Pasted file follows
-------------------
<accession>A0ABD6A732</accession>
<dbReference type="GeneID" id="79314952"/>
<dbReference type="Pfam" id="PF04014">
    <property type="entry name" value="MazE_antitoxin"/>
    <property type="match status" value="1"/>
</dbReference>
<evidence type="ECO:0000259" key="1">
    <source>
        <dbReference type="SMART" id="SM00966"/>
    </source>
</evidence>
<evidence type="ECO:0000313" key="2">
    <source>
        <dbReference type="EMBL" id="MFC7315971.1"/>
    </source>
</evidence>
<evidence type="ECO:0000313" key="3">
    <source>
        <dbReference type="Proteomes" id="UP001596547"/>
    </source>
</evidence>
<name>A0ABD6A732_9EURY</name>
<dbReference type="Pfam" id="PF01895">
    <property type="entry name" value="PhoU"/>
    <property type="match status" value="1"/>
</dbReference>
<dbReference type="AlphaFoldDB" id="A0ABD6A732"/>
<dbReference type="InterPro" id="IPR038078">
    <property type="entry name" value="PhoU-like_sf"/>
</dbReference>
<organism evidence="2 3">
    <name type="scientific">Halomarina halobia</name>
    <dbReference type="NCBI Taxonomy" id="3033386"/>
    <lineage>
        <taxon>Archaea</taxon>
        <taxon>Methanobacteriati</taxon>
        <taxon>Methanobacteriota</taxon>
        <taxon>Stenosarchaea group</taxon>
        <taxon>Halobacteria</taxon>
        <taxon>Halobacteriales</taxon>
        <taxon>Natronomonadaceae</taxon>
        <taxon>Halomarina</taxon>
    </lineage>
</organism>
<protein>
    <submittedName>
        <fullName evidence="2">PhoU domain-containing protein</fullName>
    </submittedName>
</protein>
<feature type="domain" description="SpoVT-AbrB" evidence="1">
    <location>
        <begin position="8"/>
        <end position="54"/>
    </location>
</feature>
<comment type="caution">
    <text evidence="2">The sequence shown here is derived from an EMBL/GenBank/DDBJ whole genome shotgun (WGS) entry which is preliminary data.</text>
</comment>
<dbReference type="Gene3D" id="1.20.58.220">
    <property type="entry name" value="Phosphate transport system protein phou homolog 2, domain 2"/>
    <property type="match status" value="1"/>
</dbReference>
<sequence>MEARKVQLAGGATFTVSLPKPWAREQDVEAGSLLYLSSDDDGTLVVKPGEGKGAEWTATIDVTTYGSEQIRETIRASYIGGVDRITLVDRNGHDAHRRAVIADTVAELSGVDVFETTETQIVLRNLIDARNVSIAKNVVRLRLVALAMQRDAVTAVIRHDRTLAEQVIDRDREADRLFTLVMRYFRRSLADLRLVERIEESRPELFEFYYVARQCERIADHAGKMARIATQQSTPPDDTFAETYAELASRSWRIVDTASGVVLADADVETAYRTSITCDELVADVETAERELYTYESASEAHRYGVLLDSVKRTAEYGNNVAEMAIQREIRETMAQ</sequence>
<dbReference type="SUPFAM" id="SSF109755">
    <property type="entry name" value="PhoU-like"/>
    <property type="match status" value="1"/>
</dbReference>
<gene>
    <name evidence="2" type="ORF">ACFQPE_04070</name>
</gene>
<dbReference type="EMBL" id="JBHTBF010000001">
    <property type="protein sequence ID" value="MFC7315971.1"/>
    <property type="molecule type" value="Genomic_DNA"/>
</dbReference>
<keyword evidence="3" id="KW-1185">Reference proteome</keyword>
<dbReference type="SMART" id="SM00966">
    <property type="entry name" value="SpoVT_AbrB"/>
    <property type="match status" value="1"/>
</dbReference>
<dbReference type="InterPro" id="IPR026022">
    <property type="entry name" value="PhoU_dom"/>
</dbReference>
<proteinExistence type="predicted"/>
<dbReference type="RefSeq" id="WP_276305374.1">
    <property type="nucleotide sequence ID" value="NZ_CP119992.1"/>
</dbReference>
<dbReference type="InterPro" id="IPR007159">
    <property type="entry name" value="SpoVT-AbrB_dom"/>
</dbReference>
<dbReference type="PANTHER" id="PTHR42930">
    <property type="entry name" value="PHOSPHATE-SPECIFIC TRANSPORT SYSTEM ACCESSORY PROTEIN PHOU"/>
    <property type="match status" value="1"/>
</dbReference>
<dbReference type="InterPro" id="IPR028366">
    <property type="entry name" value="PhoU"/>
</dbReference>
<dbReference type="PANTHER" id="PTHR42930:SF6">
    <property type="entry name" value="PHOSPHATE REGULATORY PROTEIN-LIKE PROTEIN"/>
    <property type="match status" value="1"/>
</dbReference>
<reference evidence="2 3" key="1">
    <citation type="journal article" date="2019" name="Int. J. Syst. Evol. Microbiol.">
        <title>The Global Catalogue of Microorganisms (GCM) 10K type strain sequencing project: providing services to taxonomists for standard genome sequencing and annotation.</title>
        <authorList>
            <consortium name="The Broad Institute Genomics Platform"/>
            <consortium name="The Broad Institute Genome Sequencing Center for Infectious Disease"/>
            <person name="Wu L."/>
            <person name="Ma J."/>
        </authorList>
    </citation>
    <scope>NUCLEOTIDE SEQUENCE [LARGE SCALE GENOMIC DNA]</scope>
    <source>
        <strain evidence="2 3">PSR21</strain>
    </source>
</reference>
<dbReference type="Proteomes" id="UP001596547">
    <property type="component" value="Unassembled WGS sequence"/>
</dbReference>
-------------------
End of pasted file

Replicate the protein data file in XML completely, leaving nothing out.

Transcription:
<accession>A0ABD6A732</accession>
<dbReference type="GeneID" id="79314952"/>
<dbReference type="Pfam" id="PF04014">
    <property type="entry name" value="MazE_antitoxin"/>
    <property type="match status" value="1"/>
</dbReference>
<evidence type="ECO:0000259" key="1">
    <source>
        <dbReference type="SMART" id="SM00966"/>
    </source>
</evidence>
<evidence type="ECO:0000313" key="2">
    <source>
        <dbReference type="EMBL" id="MFC7315971.1"/>
    </source>
</evidence>
<evidence type="ECO:0000313" key="3">
    <source>
        <dbReference type="Proteomes" id="UP001596547"/>
    </source>
</evidence>
<name>A0ABD6A732_9EURY</name>
<dbReference type="Pfam" id="PF01895">
    <property type="entry name" value="PhoU"/>
    <property type="match status" value="1"/>
</dbReference>
<dbReference type="AlphaFoldDB" id="A0ABD6A732"/>
<dbReference type="InterPro" id="IPR038078">
    <property type="entry name" value="PhoU-like_sf"/>
</dbReference>
<organism evidence="2 3">
    <name type="scientific">Halomarina halobia</name>
    <dbReference type="NCBI Taxonomy" id="3033386"/>
    <lineage>
        <taxon>Archaea</taxon>
        <taxon>Methanobacteriati</taxon>
        <taxon>Methanobacteriota</taxon>
        <taxon>Stenosarchaea group</taxon>
        <taxon>Halobacteria</taxon>
        <taxon>Halobacteriales</taxon>
        <taxon>Natronomonadaceae</taxon>
        <taxon>Halomarina</taxon>
    </lineage>
</organism>
<protein>
    <submittedName>
        <fullName evidence="2">PhoU domain-containing protein</fullName>
    </submittedName>
</protein>
<feature type="domain" description="SpoVT-AbrB" evidence="1">
    <location>
        <begin position="8"/>
        <end position="54"/>
    </location>
</feature>
<comment type="caution">
    <text evidence="2">The sequence shown here is derived from an EMBL/GenBank/DDBJ whole genome shotgun (WGS) entry which is preliminary data.</text>
</comment>
<dbReference type="Gene3D" id="1.20.58.220">
    <property type="entry name" value="Phosphate transport system protein phou homolog 2, domain 2"/>
    <property type="match status" value="1"/>
</dbReference>
<sequence>MEARKVQLAGGATFTVSLPKPWAREQDVEAGSLLYLSSDDDGTLVVKPGEGKGAEWTATIDVTTYGSEQIRETIRASYIGGVDRITLVDRNGHDAHRRAVIADTVAELSGVDVFETTETQIVLRNLIDARNVSIAKNVVRLRLVALAMQRDAVTAVIRHDRTLAEQVIDRDREADRLFTLVMRYFRRSLADLRLVERIEESRPELFEFYYVARQCERIADHAGKMARIATQQSTPPDDTFAETYAELASRSWRIVDTASGVVLADADVETAYRTSITCDELVADVETAERELYTYESASEAHRYGVLLDSVKRTAEYGNNVAEMAIQREIRETMAQ</sequence>
<dbReference type="SUPFAM" id="SSF109755">
    <property type="entry name" value="PhoU-like"/>
    <property type="match status" value="1"/>
</dbReference>
<gene>
    <name evidence="2" type="ORF">ACFQPE_04070</name>
</gene>
<dbReference type="EMBL" id="JBHTBF010000001">
    <property type="protein sequence ID" value="MFC7315971.1"/>
    <property type="molecule type" value="Genomic_DNA"/>
</dbReference>
<keyword evidence="3" id="KW-1185">Reference proteome</keyword>
<dbReference type="SMART" id="SM00966">
    <property type="entry name" value="SpoVT_AbrB"/>
    <property type="match status" value="1"/>
</dbReference>
<dbReference type="InterPro" id="IPR026022">
    <property type="entry name" value="PhoU_dom"/>
</dbReference>
<proteinExistence type="predicted"/>
<dbReference type="RefSeq" id="WP_276305374.1">
    <property type="nucleotide sequence ID" value="NZ_CP119992.1"/>
</dbReference>
<dbReference type="InterPro" id="IPR007159">
    <property type="entry name" value="SpoVT-AbrB_dom"/>
</dbReference>
<dbReference type="PANTHER" id="PTHR42930">
    <property type="entry name" value="PHOSPHATE-SPECIFIC TRANSPORT SYSTEM ACCESSORY PROTEIN PHOU"/>
    <property type="match status" value="1"/>
</dbReference>
<dbReference type="InterPro" id="IPR028366">
    <property type="entry name" value="PhoU"/>
</dbReference>
<dbReference type="PANTHER" id="PTHR42930:SF6">
    <property type="entry name" value="PHOSPHATE REGULATORY PROTEIN-LIKE PROTEIN"/>
    <property type="match status" value="1"/>
</dbReference>
<reference evidence="2 3" key="1">
    <citation type="journal article" date="2019" name="Int. J. Syst. Evol. Microbiol.">
        <title>The Global Catalogue of Microorganisms (GCM) 10K type strain sequencing project: providing services to taxonomists for standard genome sequencing and annotation.</title>
        <authorList>
            <consortium name="The Broad Institute Genomics Platform"/>
            <consortium name="The Broad Institute Genome Sequencing Center for Infectious Disease"/>
            <person name="Wu L."/>
            <person name="Ma J."/>
        </authorList>
    </citation>
    <scope>NUCLEOTIDE SEQUENCE [LARGE SCALE GENOMIC DNA]</scope>
    <source>
        <strain evidence="2 3">PSR21</strain>
    </source>
</reference>
<dbReference type="Proteomes" id="UP001596547">
    <property type="component" value="Unassembled WGS sequence"/>
</dbReference>